4 tips for securing more previously declined repairs

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Many customers come to a dealership for service only expecting the repairs they’ve scheduled. Recommended services are declined, the customer leaves, and potential revenue disappears. So how can your store capture those declined services? Three ways: accountability, transparency, and strategic follow-ups.


The first step to securing more declined service revenue is to have technicians and advisors log declined services during every appointment. This is simple if you’re using a dealer friendly multi-point inspection tool that requires it. But beyond equipping your staff with the right tools, your employees have to adopt the habit of logging declined service opcodes. Many tools enable you to make declined service opcodes mandatory, but you can also incentivize recording those opcodes to get your employees on board. Gift cards are always a great idea for individual rewards, but incentivizing your team as a whole works, too. Try setting a goal for increasing declined repair revenue for a given week or month, and have a celebratory team lunch or outing afterward if that goal is met. If it’s not, offer encouragement to try again, and maybe up the ante regarding the reward. Because if those declined services aren’t captured, there’s no possibility of getting them back.


Nobody wants to hear they have to spend more money than they anticipated. Transparency can help customers get past this. Explain to them that you start every appointment with a vehicle inspection to identify any concerns, that way they’re prepared in the instance you find repairs. After the inspection, tell them the repair opportunities you found, how you found them, and—most importantly—why the customer should have them fixed. For suggested repairs that aren’t urgent, it’s a good idea to say something like “this isn’t an issue now, but it will probably need to be fixed the next time you come in.” By keeping your customer informed ahead of time, you’re showing that you’re looking out for their well-being and not just looking to make a quick buck.

The more evidence you can present to the customer, the better. A clear MPI report can show the customer the items that need attention and the urgency of the repair. An often-overlooked aspect of the MPI is that it also shows the customer what doesn’t need to be fixed. By only focusing on the problems, you’re putting the customer on the back foot. But showing them that their vehicle is in good condition other than one or two repairs identified can help establish trust and guide the customer toward accepting the new ones—especially if you can show them photo and video evidence of those repairs.


The two key times to follow up with a customer are immediately after their service and about 1-3 months before they’re due for their next one. Professional, automated follow-ups are the easiest way; they don’t require any time or effort from your staff—and they’re low-pressure for your customers. All you have to do is set up the communications in your marketing platform, and your customers will automatically receive a reminder of their declined services and an option to schedule a new appointment. Most platforms will even allow you to optimize your store’s follow-up cadence, so you can communicate the declined repairs to customers in a strategic sequence that gets them back into your store.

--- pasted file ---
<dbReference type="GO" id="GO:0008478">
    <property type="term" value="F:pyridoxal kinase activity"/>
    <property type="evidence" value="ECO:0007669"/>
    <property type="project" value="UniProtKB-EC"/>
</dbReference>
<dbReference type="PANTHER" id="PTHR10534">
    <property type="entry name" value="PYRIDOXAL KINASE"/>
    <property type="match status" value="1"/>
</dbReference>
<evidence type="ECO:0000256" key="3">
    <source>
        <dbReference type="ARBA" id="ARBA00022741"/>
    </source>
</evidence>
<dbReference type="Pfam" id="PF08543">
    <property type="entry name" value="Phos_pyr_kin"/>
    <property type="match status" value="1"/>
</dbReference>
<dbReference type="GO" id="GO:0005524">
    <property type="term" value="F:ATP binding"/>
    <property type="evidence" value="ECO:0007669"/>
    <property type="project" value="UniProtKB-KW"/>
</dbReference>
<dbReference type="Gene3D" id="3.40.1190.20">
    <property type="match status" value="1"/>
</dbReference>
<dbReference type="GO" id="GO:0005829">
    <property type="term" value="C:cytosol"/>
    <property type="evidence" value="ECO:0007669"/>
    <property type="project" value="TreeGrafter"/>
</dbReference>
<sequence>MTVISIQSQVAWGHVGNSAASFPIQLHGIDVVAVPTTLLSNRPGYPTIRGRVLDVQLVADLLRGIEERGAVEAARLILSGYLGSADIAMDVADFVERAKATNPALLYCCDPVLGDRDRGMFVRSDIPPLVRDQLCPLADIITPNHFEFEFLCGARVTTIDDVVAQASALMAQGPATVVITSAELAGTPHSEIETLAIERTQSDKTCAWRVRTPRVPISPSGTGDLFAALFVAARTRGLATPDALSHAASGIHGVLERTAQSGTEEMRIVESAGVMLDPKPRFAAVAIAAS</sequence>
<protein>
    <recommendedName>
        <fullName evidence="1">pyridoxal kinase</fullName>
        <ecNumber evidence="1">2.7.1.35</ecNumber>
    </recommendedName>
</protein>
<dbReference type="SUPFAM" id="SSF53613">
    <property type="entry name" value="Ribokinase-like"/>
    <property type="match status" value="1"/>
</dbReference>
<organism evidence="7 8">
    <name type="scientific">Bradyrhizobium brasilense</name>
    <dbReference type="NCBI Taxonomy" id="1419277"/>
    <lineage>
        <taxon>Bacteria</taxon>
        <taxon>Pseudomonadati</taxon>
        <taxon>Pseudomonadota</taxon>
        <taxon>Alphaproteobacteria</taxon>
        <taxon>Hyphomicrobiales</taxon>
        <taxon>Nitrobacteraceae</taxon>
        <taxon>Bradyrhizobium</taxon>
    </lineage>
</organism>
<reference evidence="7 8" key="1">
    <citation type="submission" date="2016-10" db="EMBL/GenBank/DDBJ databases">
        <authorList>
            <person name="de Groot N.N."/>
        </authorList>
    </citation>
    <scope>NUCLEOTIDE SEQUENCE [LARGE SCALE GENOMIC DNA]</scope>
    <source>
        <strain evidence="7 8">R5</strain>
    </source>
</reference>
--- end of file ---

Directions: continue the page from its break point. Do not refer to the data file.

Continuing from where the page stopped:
Since follow-ups are so crucial to ensuring customers follow through on previously declined repairs, your reminders should also be sent through multiple channels: email, mail, voicemail, social, text, and/or your BDC. According to a study by J.D. Power, 34% of customers indicate they prefer to communicate via text message. However, customer communication preferences are consistently changing—meaning a multi-channel strategy for your declined service communications is as important as ever for ensuring those opportunities are captured.

What to Avoid

A simple reminder can help your store recover more previously declined services, but it’s never a good idea to badger customers about it. It seems to go without saying, but your advisors don’t know what influenced your customer’s decision to decline. They may be waiting until their next paycheck, have another appointment to get to—or maybe they’re looking to sell the vehicle soon and don’t want to pay for repairs beforehand. Whatever the reason, driving a hard sell is only going to alienate customers. And those customers will take their business elsewhere.

The Bottom Line for a Better Bottom Line

The more declined services your dealership can capture, the more profits you’ll enjoy. There could be hundreds of thousands of dollars of unsold services walking out of your store every month. But with a few simple adjustments, you could recover that lost business in a big way.

Stephen Coambes

Director of Professional Services


Return to Service

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